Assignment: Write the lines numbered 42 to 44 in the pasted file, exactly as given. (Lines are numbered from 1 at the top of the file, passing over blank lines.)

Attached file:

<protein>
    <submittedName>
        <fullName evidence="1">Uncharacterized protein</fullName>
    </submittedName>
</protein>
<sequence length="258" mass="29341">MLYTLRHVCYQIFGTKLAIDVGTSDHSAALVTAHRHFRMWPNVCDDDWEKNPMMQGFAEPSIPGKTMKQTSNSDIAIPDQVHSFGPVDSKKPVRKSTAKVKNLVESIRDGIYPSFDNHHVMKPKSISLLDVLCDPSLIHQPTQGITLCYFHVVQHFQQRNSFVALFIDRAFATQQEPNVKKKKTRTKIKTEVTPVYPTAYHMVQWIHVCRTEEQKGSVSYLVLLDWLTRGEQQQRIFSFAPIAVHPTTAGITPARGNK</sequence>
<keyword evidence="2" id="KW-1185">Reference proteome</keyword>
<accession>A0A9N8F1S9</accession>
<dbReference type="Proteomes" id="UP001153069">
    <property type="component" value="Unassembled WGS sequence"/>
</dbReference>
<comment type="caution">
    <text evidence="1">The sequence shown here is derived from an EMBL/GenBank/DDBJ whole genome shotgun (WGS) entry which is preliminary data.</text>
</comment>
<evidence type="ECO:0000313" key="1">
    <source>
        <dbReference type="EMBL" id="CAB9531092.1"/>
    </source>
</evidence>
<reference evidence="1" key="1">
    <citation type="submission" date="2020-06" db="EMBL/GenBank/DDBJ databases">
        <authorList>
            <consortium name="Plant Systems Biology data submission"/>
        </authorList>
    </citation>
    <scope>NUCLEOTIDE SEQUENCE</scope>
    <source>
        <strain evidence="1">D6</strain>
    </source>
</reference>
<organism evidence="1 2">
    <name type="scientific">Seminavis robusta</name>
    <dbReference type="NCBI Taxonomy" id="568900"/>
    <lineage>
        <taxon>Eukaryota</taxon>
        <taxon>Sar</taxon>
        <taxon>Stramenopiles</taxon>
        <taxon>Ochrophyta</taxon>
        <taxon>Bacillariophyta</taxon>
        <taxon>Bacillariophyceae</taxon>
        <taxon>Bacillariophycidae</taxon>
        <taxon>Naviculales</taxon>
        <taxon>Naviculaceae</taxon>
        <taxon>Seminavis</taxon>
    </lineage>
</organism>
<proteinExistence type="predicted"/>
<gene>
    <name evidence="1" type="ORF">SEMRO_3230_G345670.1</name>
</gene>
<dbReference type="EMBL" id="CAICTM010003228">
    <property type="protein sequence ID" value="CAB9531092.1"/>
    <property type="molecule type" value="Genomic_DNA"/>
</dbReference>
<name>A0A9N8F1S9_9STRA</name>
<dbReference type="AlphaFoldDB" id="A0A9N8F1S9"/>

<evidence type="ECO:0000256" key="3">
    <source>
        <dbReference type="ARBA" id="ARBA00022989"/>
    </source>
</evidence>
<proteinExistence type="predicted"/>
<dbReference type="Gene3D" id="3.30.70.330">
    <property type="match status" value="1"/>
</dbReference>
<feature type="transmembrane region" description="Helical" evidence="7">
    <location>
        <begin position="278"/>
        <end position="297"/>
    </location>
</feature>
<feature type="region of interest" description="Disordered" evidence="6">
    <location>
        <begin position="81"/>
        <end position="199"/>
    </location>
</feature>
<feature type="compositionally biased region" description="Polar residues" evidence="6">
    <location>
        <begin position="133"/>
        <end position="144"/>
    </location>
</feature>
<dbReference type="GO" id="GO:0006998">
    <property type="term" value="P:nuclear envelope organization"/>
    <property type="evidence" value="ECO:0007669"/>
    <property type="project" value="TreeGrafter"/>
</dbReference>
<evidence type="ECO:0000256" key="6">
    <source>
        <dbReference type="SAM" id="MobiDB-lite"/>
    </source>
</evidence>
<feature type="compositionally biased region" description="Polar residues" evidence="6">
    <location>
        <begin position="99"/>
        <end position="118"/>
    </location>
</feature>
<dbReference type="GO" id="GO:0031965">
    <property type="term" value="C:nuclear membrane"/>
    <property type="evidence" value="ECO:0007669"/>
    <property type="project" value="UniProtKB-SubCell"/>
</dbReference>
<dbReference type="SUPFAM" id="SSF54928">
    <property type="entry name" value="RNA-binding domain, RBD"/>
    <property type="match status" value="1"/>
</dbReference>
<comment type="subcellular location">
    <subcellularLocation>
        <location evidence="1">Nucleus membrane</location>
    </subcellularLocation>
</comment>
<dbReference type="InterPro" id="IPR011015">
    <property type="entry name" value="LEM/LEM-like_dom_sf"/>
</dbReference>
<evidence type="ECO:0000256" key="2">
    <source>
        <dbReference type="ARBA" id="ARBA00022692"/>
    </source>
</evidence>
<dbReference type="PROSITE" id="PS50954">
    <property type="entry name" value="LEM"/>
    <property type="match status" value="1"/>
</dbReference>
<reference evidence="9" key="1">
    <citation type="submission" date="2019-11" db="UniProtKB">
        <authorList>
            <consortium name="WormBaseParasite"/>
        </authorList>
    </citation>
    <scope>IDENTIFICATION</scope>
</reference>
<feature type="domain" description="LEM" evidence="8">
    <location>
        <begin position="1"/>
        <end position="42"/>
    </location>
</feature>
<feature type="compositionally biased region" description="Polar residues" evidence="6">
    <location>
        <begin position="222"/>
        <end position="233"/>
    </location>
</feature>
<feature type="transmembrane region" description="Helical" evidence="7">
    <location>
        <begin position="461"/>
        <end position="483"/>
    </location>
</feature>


        <taxon>Naviculales</taxon>
        <taxon>Naviculaceae</taxon>
        <taxon>Seminavis</taxon>